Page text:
Power outages climbed to more than 200,000 utility customers across Maryland, airports reported flight delays, Amtrak halted Northeast Corridor service and school districts canceled classes Friday as wind gusts reached 70 mph with the arrival of a nor’easter in the Baltimore-Washington region. As the storm strengthened it reached the category now known as a bomb cyclone, with gusts up to 60 mph at 10 p.m. Maryland Gov. Larry Hogan declared a state of emergency Friday evening. Authorities warned of dangerous driving conditions, projectiles that could injure pedestrians, power outages from fallen tree limbs, and broken windows from flying debris.
BGE said that its crews had restored power to 175,000 customers across the state by 10 p.m. Check for updates on the BGE outage map. PEPCO showed 215,844 customers in Maryland and Northern Virginia had no electricity, and the Maryland Emergency Management power outage map was also down. The Baltimore Sun reported a total of 200,000 power outages had been reported by Friday afternoon.
About 10:20 p.m. Friday the utility said 36,800 customers remained without power in Anne Arundel County, 56,800 were in the dark in Baltimore County, and 36,900 customers in the city of Baltimore were without power.
At least two tractor-trailer trucks were flipped over on the state’s bridges Friday by the fierce winds. The Chesapeake Bay Bridge was closed for an hour, reopened and closed again, a condition likely to repeat until winds calm. The Hatem Bridge was temporarily closed Friday afternoon because of a downed tree. Officials reported all lanes on US 40 at the Hatem Bridge were closed.
The Tydings Bridge remains closed after two tractor trailers crashed on separate sides of the bridge before noon. See the latest lane closure information from state transportation officials.
Wind speeds could top those that Superstorm Sandy brought to the state in October 2012, forecasters say, which were in the 61 mph range. “Isolated wind gusts could reach 80 mph, particularly at higher elevations west of the Interstate 95 corridor,” the weather service says.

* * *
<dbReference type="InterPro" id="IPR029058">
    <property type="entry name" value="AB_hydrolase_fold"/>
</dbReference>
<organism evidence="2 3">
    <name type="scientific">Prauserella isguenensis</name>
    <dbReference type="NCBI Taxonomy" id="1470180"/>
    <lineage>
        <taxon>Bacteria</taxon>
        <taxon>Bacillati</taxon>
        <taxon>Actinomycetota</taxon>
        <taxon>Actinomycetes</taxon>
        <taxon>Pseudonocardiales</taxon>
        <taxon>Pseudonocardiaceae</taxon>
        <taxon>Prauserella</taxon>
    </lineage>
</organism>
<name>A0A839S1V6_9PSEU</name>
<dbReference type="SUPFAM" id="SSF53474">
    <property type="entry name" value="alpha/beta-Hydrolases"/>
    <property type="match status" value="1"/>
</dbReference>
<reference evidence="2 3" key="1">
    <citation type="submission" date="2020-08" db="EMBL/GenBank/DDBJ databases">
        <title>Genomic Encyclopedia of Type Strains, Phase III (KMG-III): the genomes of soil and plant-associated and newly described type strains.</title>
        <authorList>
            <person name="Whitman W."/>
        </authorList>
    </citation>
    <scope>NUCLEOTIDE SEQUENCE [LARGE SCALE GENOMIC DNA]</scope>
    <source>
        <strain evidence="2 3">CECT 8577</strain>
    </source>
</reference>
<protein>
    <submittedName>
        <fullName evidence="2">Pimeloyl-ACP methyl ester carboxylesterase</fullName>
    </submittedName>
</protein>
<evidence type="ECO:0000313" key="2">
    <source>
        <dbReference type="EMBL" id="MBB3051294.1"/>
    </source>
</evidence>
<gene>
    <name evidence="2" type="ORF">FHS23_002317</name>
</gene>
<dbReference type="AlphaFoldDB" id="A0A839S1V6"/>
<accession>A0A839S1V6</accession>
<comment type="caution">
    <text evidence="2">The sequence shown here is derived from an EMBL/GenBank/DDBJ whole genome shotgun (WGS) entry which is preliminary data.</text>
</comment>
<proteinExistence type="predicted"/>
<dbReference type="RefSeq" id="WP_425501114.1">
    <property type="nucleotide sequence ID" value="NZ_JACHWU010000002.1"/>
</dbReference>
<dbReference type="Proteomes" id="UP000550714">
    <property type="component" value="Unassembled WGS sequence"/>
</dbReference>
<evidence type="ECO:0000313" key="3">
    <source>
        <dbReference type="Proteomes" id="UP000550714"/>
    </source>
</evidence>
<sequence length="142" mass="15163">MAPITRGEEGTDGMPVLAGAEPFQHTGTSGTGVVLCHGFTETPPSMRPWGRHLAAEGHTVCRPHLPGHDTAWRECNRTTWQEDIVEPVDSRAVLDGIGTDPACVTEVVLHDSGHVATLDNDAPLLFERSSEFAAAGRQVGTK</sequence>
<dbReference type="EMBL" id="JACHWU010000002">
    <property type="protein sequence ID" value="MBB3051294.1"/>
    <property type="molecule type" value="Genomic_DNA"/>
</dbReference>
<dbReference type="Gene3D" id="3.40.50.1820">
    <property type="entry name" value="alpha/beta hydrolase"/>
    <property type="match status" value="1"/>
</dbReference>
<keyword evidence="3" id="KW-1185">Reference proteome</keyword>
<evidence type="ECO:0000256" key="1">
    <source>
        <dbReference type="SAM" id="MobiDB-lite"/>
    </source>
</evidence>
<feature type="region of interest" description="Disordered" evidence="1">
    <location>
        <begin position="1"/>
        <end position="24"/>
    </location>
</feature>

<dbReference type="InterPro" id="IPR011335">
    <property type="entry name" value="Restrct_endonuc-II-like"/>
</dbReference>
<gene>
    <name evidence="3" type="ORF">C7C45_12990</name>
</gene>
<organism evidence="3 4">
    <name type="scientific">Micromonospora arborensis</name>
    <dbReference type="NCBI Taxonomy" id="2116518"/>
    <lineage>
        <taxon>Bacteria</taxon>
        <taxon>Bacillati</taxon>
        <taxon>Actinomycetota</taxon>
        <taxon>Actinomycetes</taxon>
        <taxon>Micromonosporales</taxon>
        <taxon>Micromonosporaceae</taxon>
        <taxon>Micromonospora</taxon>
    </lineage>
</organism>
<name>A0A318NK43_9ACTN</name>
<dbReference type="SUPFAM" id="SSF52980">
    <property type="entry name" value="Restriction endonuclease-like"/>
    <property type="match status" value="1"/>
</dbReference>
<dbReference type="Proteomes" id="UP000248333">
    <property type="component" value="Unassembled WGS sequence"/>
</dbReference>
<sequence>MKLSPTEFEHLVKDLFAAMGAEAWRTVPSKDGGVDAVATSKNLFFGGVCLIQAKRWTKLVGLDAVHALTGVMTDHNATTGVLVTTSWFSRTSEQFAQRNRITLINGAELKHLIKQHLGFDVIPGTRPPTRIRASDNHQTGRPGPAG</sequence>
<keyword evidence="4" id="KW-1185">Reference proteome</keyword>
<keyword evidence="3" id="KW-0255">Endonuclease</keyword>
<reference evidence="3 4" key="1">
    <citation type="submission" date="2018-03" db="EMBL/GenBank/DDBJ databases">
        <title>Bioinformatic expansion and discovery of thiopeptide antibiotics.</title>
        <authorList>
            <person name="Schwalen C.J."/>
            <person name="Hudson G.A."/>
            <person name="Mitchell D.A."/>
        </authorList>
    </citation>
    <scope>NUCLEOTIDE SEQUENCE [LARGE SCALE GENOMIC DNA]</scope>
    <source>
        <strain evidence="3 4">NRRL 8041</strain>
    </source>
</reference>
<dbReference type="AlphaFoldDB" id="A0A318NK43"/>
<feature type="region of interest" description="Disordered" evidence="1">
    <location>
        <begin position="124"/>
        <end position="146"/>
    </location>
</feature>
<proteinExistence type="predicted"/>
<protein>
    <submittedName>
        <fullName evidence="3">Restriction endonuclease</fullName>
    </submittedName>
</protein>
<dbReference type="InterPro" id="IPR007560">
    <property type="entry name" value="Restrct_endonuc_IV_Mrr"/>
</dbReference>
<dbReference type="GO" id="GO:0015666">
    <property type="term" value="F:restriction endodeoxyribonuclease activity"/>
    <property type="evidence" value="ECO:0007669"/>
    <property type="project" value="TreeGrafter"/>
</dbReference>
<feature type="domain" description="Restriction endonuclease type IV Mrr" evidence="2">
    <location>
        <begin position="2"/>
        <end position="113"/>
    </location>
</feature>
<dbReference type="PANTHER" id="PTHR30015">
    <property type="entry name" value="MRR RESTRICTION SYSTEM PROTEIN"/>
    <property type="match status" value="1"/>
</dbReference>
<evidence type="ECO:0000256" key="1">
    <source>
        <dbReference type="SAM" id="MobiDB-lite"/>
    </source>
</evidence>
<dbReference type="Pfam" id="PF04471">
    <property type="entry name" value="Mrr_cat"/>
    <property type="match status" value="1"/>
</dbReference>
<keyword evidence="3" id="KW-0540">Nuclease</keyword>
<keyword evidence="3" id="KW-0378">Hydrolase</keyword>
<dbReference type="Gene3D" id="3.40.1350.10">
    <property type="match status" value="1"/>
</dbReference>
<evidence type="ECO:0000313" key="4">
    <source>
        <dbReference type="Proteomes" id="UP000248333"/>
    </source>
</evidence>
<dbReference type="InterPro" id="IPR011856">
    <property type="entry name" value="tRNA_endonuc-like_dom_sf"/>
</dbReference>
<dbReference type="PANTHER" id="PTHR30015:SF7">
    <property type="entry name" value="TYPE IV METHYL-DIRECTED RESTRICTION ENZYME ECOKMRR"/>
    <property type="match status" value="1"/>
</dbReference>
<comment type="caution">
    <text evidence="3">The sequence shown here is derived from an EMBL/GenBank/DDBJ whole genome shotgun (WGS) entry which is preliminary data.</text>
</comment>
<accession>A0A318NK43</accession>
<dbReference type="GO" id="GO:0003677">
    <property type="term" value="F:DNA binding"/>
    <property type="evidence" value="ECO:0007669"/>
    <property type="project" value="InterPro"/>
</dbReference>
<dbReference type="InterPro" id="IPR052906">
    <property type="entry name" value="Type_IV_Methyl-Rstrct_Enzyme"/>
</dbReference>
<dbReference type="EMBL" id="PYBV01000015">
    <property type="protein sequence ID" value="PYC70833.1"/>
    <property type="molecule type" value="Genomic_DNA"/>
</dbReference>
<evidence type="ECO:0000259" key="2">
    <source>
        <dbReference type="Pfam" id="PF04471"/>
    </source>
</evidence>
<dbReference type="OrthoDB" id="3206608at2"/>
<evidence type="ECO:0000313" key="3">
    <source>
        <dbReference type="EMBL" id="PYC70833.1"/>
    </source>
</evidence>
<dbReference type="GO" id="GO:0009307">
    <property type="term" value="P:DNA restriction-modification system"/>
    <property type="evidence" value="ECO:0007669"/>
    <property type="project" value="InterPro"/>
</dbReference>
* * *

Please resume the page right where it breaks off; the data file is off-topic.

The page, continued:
Hogan declared a state of emergency beginning Friday, March 2, in the wake of damaging winds resulting in power outages, downed trees, and dangerous travel conditions across the state. The executive order will allow the state to coordinate support and help local jurisdictions. Dangerous conditions may continue throughout Saturday, March 3.
“I want to caution all Marylanders that these dangerously strong winds will continue this evening and into tomorrow. We are continuing to see a number of serious accidents on bridges and roadways, and power outages throughout the state,” Hogan said. “Please use common sense, heed all warnings, and stay inside and off the roads if possible.”
Amtrak service has been suspended between Washington, D.C. and Boston because of the fierce winds, although trains en route will continue to the nearest station. Amtrak Keystone Service is also temporarily suspended until further notice. All trains currently operating along the Northeast Corridor will continue to the nearest station. Passengers with travel plans also can confirm their train’s status, change their plans or review refund information on Amtrak.com.
At 7 a.m. the National Weather Service reported wind gusts at Washington Dulles International Airport of 67 mph, Washington Reagan National Airport of 62 mph, Naval Air Station Patuxent River of 66 mph, Joint Force Andrews of 62 mph, and Baltimore/Washington International Marshall Airport of 52 mph. Other high wind gust reports include of 69 mph in Gaithersburg and 71 mph at Ballenger Creek in Frederick County.
Schools in Prince George’s, Montgomery, Carroll, Baltimore, Frederick, Howard, and Garrett counties and Baltimore City are closed on Friday. Schools in Cecil County dismissed early.
Wind speeds of 40 and 60 mph were common across the state at 6 p.m. While gusts will slowly diminish in intensity this weekend, they will remain around 40 mph on Saturday, the National Weather Service said. This will hamper the repair of power lines and tree removal. Travel is dangerous on the roads, especially for high profile vehicles, and downed trees and power lines are road hazards.
The storm underwent rapid strengthening as part of a process called “bombogenesis.” The storm apparently evolved into something shaped like – and as powerful as – a hurricane, creating what is known as a “bomb cyclone,” according to the National Weather Service.
Many downed trees and power lines are expected during the lengthy storm, which isn’t expected to decrease in strength until Sunday afternoon, when wind speeds should drop below 30 mph. The prolonged period of strong winds will knock down power lines and hamper the repair work by utility and tree crews.